(3)  Pledges to develop plans for further action, in second year of Motion and beyond, to secure further biodiversity net gain.


In recognition of this biodiversity emergency, during first year of Motion being accepted Cambridge City Council will:


·  Make the Council estate more hospitable to a wide range of plants and animals, including on our parks and open spaces.

·  Publish a Parks Biodiversity Toolkit to encourage community engagement with habitat creation such as flowering meadows for pollinating insects.

·  Identify how the City’s open spaces function as part of a Cambridgeshire coherent ecological network and prioritise areas for protection and enhancement.

·  Set measurable targets and standards for biodiversity increase, seeking to increase community engagement with habitat creation such as bee banks and ponds.

·  Work to improve the City Council Nature Conservation Strategy, building on the significant work already delivered since its adoption in 2006, by embedding measurable biodiversity net gain across the authority.

·  Work in partnership with institutions, schools, businesses and community groups, to raise awareness and encourage wider biodiversity action across the City by:

o  Providing a range of public engagement and awareness campaigns to provide advice to residents and businesses on how to protect and enhance habitats within their neighbourhoods.

o  Promoting the adoption of the Local Nature Partnership ‘Developing with Nature Toolkit’ within all new major developments to ensure biodiversity best practice is implemented and recognised

o  Continuing to safeguard and enhance the trees of our urban forest to maximise their biodiversity benefits through the implementation of the adopted Tree Strategy (2016)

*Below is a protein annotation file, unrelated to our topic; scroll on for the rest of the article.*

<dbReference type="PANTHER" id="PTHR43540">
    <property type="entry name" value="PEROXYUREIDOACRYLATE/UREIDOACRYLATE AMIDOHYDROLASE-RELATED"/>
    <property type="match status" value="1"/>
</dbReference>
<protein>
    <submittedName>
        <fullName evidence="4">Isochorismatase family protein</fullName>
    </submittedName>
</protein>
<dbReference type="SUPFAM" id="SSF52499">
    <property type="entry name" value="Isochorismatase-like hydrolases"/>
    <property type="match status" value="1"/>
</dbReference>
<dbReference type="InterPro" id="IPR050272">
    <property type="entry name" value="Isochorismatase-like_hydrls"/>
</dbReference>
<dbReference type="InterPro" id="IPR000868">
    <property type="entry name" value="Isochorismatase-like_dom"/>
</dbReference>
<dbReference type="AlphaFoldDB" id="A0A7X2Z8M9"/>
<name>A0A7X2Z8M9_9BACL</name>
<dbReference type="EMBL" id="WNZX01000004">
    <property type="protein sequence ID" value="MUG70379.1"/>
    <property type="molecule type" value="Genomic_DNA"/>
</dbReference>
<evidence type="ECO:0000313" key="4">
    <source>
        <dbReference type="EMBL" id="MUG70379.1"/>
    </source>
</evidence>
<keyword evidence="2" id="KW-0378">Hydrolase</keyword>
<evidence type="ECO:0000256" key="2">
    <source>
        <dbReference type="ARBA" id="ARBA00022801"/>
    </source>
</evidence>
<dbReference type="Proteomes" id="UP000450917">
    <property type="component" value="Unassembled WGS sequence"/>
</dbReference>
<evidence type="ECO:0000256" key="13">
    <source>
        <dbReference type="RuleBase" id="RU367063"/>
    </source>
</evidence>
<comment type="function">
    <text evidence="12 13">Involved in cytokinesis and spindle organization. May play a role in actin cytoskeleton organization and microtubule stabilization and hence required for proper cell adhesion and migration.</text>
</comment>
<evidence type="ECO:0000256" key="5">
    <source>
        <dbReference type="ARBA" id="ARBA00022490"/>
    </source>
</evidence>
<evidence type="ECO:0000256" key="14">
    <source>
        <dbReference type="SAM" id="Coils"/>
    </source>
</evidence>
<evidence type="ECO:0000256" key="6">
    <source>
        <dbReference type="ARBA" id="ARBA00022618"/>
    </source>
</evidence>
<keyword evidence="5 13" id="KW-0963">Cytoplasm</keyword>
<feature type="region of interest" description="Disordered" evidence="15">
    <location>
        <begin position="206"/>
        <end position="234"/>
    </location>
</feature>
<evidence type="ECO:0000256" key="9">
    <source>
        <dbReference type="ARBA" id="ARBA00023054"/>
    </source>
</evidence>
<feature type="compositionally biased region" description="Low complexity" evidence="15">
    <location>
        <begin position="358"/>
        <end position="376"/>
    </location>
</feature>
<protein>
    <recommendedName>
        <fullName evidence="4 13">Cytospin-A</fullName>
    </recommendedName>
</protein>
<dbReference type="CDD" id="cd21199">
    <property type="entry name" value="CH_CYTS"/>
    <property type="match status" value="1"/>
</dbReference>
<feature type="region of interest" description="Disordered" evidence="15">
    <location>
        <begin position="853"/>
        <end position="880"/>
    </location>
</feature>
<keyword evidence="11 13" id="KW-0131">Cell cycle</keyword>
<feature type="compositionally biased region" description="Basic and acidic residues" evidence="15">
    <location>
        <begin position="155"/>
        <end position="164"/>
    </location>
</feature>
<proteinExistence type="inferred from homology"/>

o  Encouraging and supporting urban agriculture as set out in the City Council Sustainable Food Policy,

o  Continuing to support the Local Wildlife Trust through a service level agreement (SLA) to ensure our designated Local Wildlife Sites reach and retain favourable conservation status

o  Continuing to  ...  view the full agenda text for item 2c


Councillor Thittala: Supporting overseas nurses in developing their English proficiency

Along with other UK cities, Cambridge is suffering a severe shortage of trained nurses and nursing staff in the NHS, and of care staff locally. Problems of recruitment and retention are made far worse by the setting of English language standards not always appropriate to the roles, and inadequate supplementary English classes following the recruitment of staff from overseas, or for potential staff already in the UK.


The Council asks the Leader of the Council to write to:

1. The Nursing and Midwifery Council (NMC) to step in and address this unfair practice. The NMC requires a score of 7 out of 9, which is about 78%, but requesting to conduct a consultation to reduce it to 6.5, which is still a 72% pass mark, for those nurses, worked and settled in the United Kingdom and worked in the health sector for more than 4 years;

2.  The NMC requesting they conduct an immediate consultation on improving recruitment and addressing the barriers to people where English is their second language; 

3.  CUHS and Addenbrookes asking them to review their overseas recruitment policy, including of staff where their English can be improved while in work;

4. The Secretary of State for Health calling for Government intervention to address the national shortage of nurses in our NHS, and in Cambridge. 



Written questions

No discussion will take place on this item. Members will be asked to note the written questions and answers document as circulated around the Chamber.